Small businesses like Santo Driving School in Hartford that offer classes in Spanish filled up seats after the law was implemented.

“It increased a lot of business, probably that first year about an additional thousand,” said owner Sal Calafiore.

Sal Calafiore, owner of Santo Driving School in the South End section of Hartford, Connecticut, saw a huge surge of business after the business implemented its Drive Only licensing program, allowing more than 50,000 undocumented immigrants to get trained and licensed.
Chris Burrell NECIR

With thousands of newly legal drivers on the road, police in Connecticut have charged about 4,000 fewer people with unlicensed driving in the last four years, according to Connecticut judicial data obtained by NECIR. That translates to roughly a million-dollar decrease in fines levied by state courts. In 2017, more than 21,000 motorists in Massachusetts faced millions of dollars in fines for unlicensed driving, according to Massachusetts trial courts’ data.

For immigrants like Luis, a landscaper living in New Haven, such fines posed a hardship.

“Sometimes we don't have the money,” he said. “Even myself, I got my family, I got my wife, my kids. It's too hard for me to pay you $500 in fines.”

That economic burden is gone now — a big relief to Luis, who can now drive his children to soccer tournaments in Boston and Baltimore.

Luis said the drive-only licenses definitely give him and other undocumented immigrants a better chance of avoiding arrest by federal immigration authorities, but he worries that the license also makes him a marked man — especially if he thinks it might be an ICE officer staring back at him.

“You can give your license [and] because they say driving only, they know your status. So, you can get arrested you right away,” said Luis.

The Rev. James Manship, a Catholic priest who helped immigrants lobby Connecticut legislators for the license law several years ago, said advocates now caution immigrants not to carry their drive-only license on a jobsite where they could encounter an ICE agent.

The Rev. James Manship (left) helped Connecticut immigrants like Sebastian (seated) organize and lobby legislators to pass the Drive Only license law. Manship is part of an interfaith organization called CONECT, Congregations Organized for a New Connecticut.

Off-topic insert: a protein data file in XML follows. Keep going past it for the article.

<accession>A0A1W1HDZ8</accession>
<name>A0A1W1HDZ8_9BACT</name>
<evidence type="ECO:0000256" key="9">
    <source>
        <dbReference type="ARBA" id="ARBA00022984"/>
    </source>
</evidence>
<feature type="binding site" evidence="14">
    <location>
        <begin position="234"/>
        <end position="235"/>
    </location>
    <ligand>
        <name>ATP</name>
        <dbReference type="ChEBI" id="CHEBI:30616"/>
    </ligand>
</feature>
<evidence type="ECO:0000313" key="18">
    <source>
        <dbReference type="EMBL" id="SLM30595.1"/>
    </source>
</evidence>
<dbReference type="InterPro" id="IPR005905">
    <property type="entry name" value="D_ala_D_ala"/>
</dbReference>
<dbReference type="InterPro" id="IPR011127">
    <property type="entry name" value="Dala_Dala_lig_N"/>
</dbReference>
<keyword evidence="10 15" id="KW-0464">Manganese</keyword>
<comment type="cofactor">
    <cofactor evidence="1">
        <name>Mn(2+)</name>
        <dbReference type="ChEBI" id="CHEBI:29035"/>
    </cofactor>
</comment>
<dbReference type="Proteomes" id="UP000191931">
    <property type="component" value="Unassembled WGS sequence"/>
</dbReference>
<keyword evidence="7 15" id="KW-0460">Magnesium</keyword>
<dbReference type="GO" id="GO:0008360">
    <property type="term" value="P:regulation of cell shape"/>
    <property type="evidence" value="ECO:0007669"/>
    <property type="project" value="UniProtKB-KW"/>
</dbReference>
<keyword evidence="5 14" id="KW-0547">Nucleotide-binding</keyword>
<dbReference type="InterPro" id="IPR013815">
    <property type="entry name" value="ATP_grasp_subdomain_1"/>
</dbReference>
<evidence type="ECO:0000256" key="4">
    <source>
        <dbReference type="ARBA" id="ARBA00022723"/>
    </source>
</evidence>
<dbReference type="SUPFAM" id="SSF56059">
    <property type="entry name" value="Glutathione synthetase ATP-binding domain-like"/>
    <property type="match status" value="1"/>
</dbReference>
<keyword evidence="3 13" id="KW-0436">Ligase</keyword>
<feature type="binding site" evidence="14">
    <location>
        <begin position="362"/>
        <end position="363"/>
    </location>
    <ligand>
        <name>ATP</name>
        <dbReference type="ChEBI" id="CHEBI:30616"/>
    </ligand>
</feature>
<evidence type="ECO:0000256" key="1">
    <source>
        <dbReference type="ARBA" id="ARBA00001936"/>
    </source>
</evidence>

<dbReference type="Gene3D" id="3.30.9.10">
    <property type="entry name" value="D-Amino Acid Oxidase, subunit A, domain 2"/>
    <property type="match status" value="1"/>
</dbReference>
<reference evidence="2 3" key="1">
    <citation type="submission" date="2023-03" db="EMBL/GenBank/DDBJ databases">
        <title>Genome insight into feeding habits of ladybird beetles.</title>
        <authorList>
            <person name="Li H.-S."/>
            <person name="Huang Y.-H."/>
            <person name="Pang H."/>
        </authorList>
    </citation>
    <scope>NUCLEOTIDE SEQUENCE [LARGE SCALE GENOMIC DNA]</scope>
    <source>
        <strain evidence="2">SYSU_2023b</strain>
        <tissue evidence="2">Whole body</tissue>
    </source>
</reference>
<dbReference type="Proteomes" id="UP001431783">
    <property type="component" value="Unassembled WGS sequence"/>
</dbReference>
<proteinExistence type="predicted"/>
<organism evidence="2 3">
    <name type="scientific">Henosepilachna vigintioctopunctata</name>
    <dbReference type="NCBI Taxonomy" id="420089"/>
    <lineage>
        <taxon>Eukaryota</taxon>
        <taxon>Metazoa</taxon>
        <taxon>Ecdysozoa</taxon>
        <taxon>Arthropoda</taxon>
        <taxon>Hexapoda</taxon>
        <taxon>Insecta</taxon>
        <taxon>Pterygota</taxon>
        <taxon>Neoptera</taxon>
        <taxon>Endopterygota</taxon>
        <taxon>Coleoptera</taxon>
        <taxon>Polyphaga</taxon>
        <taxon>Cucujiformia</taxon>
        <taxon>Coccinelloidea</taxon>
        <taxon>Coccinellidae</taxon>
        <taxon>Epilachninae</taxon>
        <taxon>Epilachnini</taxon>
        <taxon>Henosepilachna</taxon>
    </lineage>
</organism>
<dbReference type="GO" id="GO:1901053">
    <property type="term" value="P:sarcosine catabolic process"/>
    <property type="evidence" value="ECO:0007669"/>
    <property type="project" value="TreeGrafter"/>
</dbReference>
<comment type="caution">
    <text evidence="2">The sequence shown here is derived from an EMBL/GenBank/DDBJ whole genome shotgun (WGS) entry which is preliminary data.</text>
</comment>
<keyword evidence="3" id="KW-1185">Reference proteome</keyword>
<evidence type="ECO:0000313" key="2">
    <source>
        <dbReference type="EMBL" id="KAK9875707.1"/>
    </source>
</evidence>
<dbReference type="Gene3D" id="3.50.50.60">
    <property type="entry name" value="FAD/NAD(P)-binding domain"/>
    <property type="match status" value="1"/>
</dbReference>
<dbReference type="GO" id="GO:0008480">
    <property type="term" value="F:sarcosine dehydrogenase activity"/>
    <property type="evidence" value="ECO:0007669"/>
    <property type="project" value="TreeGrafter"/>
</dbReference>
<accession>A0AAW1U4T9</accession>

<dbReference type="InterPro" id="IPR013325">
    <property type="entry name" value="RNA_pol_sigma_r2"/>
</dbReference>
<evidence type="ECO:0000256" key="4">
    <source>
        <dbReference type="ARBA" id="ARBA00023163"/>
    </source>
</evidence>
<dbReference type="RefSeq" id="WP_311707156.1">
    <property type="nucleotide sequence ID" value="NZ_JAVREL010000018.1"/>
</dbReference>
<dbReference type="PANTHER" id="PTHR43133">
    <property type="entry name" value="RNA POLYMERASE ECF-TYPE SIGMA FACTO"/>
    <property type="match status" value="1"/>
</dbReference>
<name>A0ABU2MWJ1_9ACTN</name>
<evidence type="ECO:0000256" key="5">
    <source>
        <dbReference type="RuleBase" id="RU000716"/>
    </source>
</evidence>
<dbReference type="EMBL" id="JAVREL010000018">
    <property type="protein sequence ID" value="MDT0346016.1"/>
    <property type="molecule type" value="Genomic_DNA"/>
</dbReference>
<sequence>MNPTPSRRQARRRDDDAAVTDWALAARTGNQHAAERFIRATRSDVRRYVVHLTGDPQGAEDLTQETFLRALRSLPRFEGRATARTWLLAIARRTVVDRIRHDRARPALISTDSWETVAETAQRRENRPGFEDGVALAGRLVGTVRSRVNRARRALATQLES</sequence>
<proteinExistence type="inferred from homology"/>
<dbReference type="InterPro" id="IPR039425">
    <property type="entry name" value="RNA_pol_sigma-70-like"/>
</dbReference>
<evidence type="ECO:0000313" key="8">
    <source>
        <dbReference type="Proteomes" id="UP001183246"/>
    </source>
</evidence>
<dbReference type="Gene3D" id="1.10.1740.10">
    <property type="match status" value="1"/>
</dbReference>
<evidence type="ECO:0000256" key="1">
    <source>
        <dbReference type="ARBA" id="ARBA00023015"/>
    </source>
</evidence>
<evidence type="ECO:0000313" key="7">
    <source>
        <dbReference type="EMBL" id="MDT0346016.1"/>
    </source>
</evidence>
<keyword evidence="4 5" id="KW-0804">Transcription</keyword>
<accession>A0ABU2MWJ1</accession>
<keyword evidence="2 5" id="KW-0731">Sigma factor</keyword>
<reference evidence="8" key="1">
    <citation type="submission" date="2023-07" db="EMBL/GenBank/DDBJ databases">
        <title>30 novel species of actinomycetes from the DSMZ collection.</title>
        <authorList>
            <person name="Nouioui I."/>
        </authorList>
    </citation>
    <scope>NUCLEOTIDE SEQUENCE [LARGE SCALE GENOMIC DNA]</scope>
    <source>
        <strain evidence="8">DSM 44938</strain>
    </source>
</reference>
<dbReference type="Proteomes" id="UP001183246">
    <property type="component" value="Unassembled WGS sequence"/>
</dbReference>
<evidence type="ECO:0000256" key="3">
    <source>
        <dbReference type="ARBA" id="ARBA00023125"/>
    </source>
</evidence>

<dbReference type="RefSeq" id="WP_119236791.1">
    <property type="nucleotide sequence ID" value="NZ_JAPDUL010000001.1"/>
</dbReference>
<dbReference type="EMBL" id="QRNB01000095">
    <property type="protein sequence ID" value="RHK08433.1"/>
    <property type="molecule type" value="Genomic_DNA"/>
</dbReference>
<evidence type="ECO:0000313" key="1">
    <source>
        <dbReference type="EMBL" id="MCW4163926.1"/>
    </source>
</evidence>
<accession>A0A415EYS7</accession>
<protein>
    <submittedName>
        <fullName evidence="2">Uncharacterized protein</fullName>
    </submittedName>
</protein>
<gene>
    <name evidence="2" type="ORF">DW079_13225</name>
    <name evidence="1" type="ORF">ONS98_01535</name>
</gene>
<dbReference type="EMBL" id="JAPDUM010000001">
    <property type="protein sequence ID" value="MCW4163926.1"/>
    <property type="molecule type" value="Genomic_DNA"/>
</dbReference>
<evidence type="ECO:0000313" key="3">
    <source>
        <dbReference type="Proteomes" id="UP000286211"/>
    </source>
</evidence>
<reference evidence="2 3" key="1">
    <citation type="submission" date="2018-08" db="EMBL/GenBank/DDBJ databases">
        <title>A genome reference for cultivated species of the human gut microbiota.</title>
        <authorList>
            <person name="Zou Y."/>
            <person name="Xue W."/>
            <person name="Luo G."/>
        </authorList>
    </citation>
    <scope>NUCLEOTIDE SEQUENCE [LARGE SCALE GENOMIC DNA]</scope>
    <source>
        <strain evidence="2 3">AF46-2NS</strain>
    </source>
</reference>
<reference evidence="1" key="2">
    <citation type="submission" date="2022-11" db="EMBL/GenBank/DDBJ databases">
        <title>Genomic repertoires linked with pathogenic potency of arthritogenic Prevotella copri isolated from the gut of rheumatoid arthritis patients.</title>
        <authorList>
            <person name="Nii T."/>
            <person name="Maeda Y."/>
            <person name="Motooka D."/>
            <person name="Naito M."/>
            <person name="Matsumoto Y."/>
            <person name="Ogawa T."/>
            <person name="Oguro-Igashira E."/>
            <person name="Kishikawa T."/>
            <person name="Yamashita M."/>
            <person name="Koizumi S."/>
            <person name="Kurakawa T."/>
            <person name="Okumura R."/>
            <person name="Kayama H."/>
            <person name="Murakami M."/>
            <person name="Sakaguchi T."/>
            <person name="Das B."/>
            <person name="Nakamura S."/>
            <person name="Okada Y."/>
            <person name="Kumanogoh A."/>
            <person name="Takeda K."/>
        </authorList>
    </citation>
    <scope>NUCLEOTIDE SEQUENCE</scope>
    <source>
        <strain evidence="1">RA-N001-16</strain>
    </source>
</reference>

Chris Burrell NECIR

A Connecticut law called the Trust Act already bans local and state police from cooperating with federal immigration authorities in most cases, but immigrant advocates are pushing state legislators to close loopholes in that law.

They also worry that issuing driver’s licenses to people like Luis essentially creates a database of undocumented immigrants that could be exploited by a federal administration that has been very clear about wanting them out of the country.

Conservative critics of the law in Connecticut — and in other states considering similar legislation, including Massachusetts — argue that giving driver’s licenses to undocumented immigrants paves the way for voter fraud. Most states allow motorists to register to vote when they get driver’s licenses.

Massachusetts legislators pushing for their drivers license bill are adamant about addressing both concerns. They say the Registry of Motor Vehicles already has safeguards to make sure drivers ineligible to vote don’t get on voter rolls. And they say they’ve been very clear that the state will not willingly share any personal information about drivers with outside sources.

There’s no date set for the Massachusetts bill to get a hearing in front of the legislature’s transportation committee.

Michael Wishnie, who heads up Yale Law School’s immigrant rights clinic, believes more states looking to move in this direction might see Connecticut as a good example.

“Everyone's going to use our roads. We know that's going to happen. We want people to register their cars, get them inspected by insurance, take the eye exam, take the road test,” he said. “And the way that we can make our roads safer is to bring people into the system rather than to force them to the shadows.”

NECIR intern Hannah Schoenbaum contributed reporting to this story. Chris Burrell is a reporter for the New England Center for Investigative Reporting, a nonprofit news center based at Boston University and WGBH News.